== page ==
VENTNOR — Tonya Smith found herself helping an elderly woman in her early 90s from Ventnor who had shown up to a recent mobile food pantry in Somers Point.

Smith, mobile pantry coordinator for the Community FoodBank of New Jersey’s Southern Branch, said the woman needed proper hearing aids but couldn’t afford them. She shouldn’t have been driving that day, but she had no choice, Smith said.

A fight over the relocation and re-establishment of the Ventnor mobile pantry will make more needy residents travel farther, food bank advocates said.

Ventnor officials shut down the mobile food pantry in July because its spot at the Veterans of Foreign Wars building on Dorset Avenue had become overcrowded.

City Commissioners proposed moving the mobile pantry to Ski Beach near the NJ Transit bus stop and ample parking spaces, but nearby residents said they don’t want it there.

“We’re not against the mobile pantry or helping anyone in need,” said city resident Susan Blitzstein. “We just don’t think this is the right spot for it.”

Food bank officials said they established the mobile pantry in Ventnor in 2011 because they identified a population of people lacking access to healthy food.

More than 14 percent of Ventnor residents live in poverty, according to the U.S. Census Bureau. That rate is higher than those in Egg Harbor Township, Galloway Township, Somers Point and Middle Township, all of which host a food bank mobile pantry one day per month for two to three hours.

Food bank officials said they have a list of 107 families, including 72 children, in Ventnor who visit mobile and regular food pantries. Ventnor and Margate residents enrolled in state assistance programs must now travel to Somers Point to attend a mobile pantry.

“I’m confident that we can work with the neighbors and the mobile pantry to get this done, whether it’s at Ski Beach or another location in the city,” Commissioner Lance Landgraf said. “I think at Ski Beach it can work if it’s done correctly.”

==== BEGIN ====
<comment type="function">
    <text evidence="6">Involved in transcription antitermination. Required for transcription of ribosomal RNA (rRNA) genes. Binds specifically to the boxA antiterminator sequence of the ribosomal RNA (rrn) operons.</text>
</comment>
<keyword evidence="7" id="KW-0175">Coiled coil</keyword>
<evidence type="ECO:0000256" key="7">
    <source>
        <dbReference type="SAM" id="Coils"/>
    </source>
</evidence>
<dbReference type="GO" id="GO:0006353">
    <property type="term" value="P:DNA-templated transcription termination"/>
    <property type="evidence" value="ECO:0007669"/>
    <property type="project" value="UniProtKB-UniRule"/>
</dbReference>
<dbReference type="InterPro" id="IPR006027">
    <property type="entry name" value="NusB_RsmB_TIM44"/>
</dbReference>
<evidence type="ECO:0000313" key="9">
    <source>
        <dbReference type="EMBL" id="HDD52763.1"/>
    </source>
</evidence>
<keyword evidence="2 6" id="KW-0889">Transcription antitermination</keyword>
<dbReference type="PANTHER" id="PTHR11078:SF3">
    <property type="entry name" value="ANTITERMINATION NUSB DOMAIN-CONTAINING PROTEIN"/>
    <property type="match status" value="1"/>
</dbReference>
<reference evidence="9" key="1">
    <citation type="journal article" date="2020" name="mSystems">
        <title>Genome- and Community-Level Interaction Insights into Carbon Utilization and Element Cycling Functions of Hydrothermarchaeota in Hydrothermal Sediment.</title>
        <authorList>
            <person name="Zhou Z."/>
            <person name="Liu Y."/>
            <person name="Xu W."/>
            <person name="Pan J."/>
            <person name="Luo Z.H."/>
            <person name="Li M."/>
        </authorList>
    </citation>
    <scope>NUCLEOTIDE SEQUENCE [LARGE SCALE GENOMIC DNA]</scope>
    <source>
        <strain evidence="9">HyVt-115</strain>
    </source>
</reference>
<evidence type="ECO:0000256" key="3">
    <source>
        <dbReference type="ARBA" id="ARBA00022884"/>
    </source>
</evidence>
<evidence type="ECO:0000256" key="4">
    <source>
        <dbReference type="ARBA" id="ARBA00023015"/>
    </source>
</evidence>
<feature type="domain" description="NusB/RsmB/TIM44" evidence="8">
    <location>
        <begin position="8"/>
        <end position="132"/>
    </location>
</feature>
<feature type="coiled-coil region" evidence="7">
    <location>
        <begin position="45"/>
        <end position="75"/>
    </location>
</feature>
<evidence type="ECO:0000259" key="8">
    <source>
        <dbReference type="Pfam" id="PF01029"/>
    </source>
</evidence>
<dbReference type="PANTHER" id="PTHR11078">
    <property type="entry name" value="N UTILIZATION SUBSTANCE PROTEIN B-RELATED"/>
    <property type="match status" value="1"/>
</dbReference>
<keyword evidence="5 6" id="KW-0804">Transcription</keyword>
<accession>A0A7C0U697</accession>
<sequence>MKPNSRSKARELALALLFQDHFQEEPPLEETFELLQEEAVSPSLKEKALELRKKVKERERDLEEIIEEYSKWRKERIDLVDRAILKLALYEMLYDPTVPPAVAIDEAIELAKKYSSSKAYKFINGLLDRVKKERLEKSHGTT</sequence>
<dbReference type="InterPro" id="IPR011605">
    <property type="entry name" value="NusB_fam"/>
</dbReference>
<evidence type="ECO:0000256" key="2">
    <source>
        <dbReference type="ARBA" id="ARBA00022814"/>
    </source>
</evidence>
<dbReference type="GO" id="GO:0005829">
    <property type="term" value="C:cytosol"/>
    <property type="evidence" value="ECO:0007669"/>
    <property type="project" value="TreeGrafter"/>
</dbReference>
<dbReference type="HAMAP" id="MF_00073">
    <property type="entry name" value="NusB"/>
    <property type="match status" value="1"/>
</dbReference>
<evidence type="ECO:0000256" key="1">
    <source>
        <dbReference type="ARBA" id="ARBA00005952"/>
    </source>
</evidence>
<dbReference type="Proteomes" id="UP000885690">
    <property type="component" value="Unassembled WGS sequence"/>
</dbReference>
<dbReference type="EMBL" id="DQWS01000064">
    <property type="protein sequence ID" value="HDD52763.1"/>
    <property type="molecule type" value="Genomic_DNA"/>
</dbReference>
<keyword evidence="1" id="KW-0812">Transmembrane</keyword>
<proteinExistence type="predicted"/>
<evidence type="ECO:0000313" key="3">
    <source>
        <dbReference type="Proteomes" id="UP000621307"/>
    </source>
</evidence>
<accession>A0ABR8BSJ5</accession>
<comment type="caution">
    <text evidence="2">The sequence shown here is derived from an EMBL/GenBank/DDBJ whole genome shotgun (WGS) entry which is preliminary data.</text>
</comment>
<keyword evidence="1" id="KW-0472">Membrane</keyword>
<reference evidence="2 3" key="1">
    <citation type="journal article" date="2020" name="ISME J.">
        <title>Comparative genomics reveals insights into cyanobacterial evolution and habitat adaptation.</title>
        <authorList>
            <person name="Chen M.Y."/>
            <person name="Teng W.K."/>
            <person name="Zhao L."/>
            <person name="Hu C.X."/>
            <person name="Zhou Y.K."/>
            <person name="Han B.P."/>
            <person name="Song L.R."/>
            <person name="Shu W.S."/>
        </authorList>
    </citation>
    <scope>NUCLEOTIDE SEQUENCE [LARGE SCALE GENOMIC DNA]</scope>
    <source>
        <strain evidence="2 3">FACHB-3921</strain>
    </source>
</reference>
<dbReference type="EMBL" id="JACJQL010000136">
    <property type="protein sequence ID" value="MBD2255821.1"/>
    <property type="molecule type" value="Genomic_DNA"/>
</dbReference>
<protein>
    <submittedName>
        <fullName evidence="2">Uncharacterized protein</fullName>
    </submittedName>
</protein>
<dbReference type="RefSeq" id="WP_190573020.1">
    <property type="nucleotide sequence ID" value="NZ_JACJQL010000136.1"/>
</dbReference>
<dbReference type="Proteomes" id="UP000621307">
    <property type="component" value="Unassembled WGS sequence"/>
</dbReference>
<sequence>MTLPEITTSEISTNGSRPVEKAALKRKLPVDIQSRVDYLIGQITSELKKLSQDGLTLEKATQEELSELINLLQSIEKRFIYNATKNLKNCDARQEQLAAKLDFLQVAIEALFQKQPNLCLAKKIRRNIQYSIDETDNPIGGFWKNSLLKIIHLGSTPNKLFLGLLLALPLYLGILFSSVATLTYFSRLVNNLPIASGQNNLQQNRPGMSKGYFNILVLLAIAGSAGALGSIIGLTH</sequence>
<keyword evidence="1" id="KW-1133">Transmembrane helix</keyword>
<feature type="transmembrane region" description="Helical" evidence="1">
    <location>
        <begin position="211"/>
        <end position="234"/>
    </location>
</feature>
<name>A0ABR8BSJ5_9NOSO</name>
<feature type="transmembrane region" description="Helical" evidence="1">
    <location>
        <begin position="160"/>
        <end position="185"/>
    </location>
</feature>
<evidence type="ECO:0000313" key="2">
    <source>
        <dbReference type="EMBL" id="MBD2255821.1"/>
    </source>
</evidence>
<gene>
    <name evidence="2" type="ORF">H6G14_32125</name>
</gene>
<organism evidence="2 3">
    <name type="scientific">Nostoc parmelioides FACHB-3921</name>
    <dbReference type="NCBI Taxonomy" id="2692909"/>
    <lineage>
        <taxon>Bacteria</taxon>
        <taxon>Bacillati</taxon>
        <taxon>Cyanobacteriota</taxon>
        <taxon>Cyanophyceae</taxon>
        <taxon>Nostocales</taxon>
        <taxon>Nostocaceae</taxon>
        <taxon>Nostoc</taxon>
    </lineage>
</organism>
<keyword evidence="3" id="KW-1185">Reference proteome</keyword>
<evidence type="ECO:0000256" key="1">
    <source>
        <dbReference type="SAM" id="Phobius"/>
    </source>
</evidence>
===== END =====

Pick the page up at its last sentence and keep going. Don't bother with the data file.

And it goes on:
City officials said residents around the VFW previously complained that pantry clients were knocking on their doors, asking to use their bathrooms or sitting on their steps. Food bank officials said they did not receive those complaints while the mobile pantry stopped in Ventnor.

Mayor Beth Holtzman told The Press of Atlantic City in December she understood the need for the mobile food pantry but wanted to find a way to balance it with residents’ concerns.

Several people speaking during a commission meeting Friday suggested a better spot for the mobile pantry would be at the Ventnor Public Library, but city officials said the parking lot at the library is too small for the truck that distributes the food.

The Ventnor mobile pantry will be canceled for an eighth consecutive month if the commission does not pass a resolution to allow the pantry to set up at Ski Beach.

Peter Kleiner, former president of the Crown Key Condominium Association, said during Friday’s meeting that condo owners at Crown Key were against the move.

Diane Birkbeck, a food bank mobile pantry volunteer who attended the commissioner meeting, said the mobile pantry would be set up on Ski Beach for three hours a month.

“We are talking about a public park, and it is for the use of anyone in our community,” she said.

Food bank and city officials have been discussing the relocation and reinstatement of the mobile pantry for months.

“Now it seems almost like everyone is asking that question of what do I pay or how do we eat this week or how do I make this stretch,” Smith said in December at a Somers Point mobile pantry. “It’s something very prominent, and we’re trying to help as much as possible.”

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I joined The Press in January 2016 after graduating from Penn State in December 2015. I was the sports editor for The Daily Collegian on campus which covered all 31 varsity sports and several club sports.

Previously interned and reported for, The Asbury Park Press, The Boston Globe